Tuesday, February 21, 2012

MoP Talent Calc: Second Impressions

I had a lot of fun last week looking over the new MoP talent calculator, discovering changes and tweeting about them with Lissanna, Murmurs and the rest of you. However, one thing became obvious to me really quickly. I had way too many topics to write about to put them all in one post. The problem was there were so many interesting additions and changes that I wanted to comment on, but there where also a lot of comments like "I still don't like the new Insect Swarm" or "No change to Heart of the Wild yet." So, last week I choose to focus on the changes. This week I want to comment on some of the broader thoughts I have about the new design and address some of those comments I read and disagreed with.

IS Change: A Positive View

One of the most common topics of conversation last week was the change of Insect Swarm from a DoT to a debuff. Lissanna made a blog post about the new design on her blog Restokin, and Murmurs made this comment on twitter after the new calculator was released:

"Still do not approve of Insect Swarm. Changing it from nuke damage to all damage just makes it worse, not better. Target switching guys."

After reading these and other comments from around the internet, it struck me that many of us are missing the point of the change. Let me ask a couple of rhetorical questions. What are the good moonkin fights currently, and on which fights are we weak? Those questions are easy to answer with a quick look at the WoL rankings. Any fight with AoE or multiple persistent targets is a good fight for moonkin, but on any single target fight like Ultraxion we are weak. This is one of the biggest problems with Moonkin DPS currently, and I think this Insect Swarm change is trying to address that.

Lissanna said in her blog post that she thought "hampering solar cleave is the primary reason for the change." While I do think limiting solar cleave is part of the reasoning, but I think that analysis ignores the significant issue of Multi-target vs Single Target DPS (yes, this is different the solar cleave). Not to get to sidetracked, but I view solar cleave as an AoE tactic. You get into Solar and hold it while DoTing as many targets as possible while using Mushrooms on CD and Hurricane if needed. In my opinion, with multi-target DPS we still maintain our rotation on a primary target but throw DoTs on a second and possibly third target when we can (the classic example being V&T in BoT). Some form of eclipse cleave will always exist as long as you have AoE and DoTs that are buffed by Eclipse, but this change with the change to Hurricane should limit it's positive and negative impacts. However, Hurricane has no impact on a moonkin's multi-target DPS so we can't expect that change to affect the Multi-Target vs Single Target issue.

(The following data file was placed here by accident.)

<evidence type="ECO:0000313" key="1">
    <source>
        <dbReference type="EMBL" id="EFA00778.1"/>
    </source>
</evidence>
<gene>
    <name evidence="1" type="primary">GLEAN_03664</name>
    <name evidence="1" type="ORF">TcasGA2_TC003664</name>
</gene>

What is the Multi-Target vs Single Target issue? What a lot of people forget in the heat of the moment is that none of these changes happen in a vacuum. Improving a moonkin's single target DPS isn't as simple as buffing the spells because that could make those same spells too strong in a multi target situation. If they buff our nukes but nerf our DoTs, that might fix the multi vs single target problem but they would also run the risk of putting us in a situation were we don't want to cast our DoTs like in WotLK and TBC. If they keep our DoTs strong but limit our nukes, then we are in the situation we currently are in.

So, how do they buff our single target DPS without buffing our multi-target DPS and keep our DoTs relevant to our rotation. One solution is to create a buff that affects only one target like the new Insect Swarm buff. This is one of the reasons why I think the Insect Swarm change is a good thing.

This isn't to say that I think the current design of Insect Swarm is perfect. This change doesn't happen in a vacuum either, and I do recognize that this design has some issues with PvP. I also don't want to have to refresh this buff in PvE even at a minute duration. However, I think those concerns are manageable. From a purely PvE perspective, they could add a glyph that causes your Starsurge to refresh the duration of Insect Swarm. Or, maybe your Rogue Symbiosis ability is a redirect type ability that would transfer all of our DoTs and debuffs to a new target. I'm not sure what the coding limitations are, but another option may be to have apply like Earth and Moon and have our DoTs on other targets adjust dynamically when targets gain and lose the debuff.

In short, I recognize that there are issues with the current Insect Swarm design, but I view the general direction as a good thing. Hopefully, Moonkin DPS won't be so lopsided in the future because of it.

Heart of the Wild: In for the Long Haul

One of the most common views expressed last week had more to do with a change that wasn't made then one that was. I saw several comments expressing exacerbation that HotW wasn't changed, fixed or removed. While I am no fan of Heart of the Wild, I would be a bit surprised if we saw any significant change in this ability any time soon. I think a lot of the people who expect this talent to change significantly are forgetting the design goals for druids that Blizzard expressed around Blizzcon. You may remember that Blizzard talked about bring back some of the druids hybrid nature and that some players missed being Shapeshifters. If that remains the design goal, this talent isn't going anywhere until at least the expansion after MoP.